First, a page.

By Kat Titterrell
“No country can ever truly flourish if it stifles the potential of its women and deprives itself of the contributions of half of its citizens.” – Michelle Obama.
From the moment we’re born, women are pigeonholed into a certain type. Walk into any toy shop and boys are shown they can be astronauts, doctors, firefighters, adventurers, builders, pilots, soldiers, engineers and explorers. Girls are shown, when they grow up, they can be mums, princesses, cleaners, fairies, fashion models… purse carrying, jewellery wearing mermaids. I never wanted to be any of those things. I wanted to be a punk, go camping, fishing, mountain climbing, lift weights and shave my head.
I’ve been quite lucky in my career. I haven’t had to prove myself as much as others, I’ve been given some great opportunities that I’ve grabbed with both hands. Don’t get me wrong, there’s still been occasions when men have talked over me in meetings, taken my ideas as their own or assumed I’m there to make the tea. But I enjoy the challenge of taking back control of a meeting that I’m chairing. And if called upon, I can speak louder than most. As Queen Elizabeth I once said, “Though the sex to which I belong is considered weak, you will nevertheless find me a rock that bends to no wind”.
A Danish study found that companies with good numbers of women on the board outperformed those with no women by 17% higher return on sales and 54% higher return on invested capital. It makes good business sense to elevate and empower women in the workplace and give them equal opportunities. How can we change this? We can all do something small but powerful. We can speak to our girls and our boys. I regularly visit schools, colleges and universities to try and empower young women and to let them know that they are capable and welcome in our industry, and that traditionally ‘men’s’ roles can be women’s roles too. Equally, I like to show young men that it’s normal to see women in these roles.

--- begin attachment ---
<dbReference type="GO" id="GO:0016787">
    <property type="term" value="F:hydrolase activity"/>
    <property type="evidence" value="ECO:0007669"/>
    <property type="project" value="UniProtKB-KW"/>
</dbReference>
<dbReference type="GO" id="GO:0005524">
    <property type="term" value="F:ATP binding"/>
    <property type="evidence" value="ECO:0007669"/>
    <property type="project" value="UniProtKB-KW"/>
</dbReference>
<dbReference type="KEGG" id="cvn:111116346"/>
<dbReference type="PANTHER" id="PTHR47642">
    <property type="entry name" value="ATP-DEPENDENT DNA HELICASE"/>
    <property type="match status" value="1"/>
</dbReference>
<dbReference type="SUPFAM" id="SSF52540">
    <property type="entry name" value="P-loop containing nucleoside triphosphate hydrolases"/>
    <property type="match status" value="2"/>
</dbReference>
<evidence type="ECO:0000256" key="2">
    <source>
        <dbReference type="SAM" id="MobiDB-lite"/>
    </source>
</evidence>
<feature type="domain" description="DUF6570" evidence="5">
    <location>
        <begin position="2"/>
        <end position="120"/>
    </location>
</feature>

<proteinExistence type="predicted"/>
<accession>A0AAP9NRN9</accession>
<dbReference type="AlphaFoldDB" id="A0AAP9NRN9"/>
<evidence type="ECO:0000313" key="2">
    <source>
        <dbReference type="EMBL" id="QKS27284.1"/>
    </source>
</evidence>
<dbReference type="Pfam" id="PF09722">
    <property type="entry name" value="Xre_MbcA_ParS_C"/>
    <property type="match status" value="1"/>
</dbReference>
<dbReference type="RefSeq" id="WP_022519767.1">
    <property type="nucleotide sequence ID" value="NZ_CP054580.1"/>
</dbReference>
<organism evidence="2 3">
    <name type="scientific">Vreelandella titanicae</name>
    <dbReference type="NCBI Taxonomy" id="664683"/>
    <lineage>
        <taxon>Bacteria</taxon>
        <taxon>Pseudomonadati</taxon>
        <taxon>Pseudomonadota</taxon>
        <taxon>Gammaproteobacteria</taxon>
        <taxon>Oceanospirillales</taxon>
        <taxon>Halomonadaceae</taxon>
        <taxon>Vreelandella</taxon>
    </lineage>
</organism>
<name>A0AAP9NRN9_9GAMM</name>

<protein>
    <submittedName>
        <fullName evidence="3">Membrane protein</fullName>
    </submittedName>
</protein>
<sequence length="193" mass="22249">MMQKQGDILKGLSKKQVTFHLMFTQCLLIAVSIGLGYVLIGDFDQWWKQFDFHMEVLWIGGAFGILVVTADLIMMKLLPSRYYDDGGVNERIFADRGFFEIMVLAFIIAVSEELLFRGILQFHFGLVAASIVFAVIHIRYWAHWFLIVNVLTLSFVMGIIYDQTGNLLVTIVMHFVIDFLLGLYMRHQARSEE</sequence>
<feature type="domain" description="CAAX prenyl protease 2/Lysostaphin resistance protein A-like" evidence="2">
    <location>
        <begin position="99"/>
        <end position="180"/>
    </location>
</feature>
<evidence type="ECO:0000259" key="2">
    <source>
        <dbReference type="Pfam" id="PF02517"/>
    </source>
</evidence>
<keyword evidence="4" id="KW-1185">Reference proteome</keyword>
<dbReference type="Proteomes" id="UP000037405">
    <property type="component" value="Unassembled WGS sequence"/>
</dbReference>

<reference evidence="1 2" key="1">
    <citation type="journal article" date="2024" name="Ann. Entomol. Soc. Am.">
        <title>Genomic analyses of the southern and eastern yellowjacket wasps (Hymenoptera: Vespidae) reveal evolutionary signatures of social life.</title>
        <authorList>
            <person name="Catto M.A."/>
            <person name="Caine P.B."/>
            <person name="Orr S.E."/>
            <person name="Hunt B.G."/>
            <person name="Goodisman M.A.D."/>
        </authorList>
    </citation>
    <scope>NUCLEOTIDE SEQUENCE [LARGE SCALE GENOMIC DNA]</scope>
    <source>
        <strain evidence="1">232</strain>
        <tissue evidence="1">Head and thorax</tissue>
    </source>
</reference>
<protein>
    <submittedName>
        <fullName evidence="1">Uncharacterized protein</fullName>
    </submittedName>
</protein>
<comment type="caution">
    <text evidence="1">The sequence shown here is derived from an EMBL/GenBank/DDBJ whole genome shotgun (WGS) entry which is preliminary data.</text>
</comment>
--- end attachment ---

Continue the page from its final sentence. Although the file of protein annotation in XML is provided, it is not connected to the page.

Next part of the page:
I also buy my nieces, nephews, godsons and goddaughter toys that are interesting, inspirational and don’t tell them what they should be. I’m not sure they’re old enough yet to watch Terminator 2 and the greatest female antihero of all time, Sarah Connor, but that’s definitely on the list.
I’m proud to say that at Wisebuddah we have an extremely strong female voice as 50% of our team are women.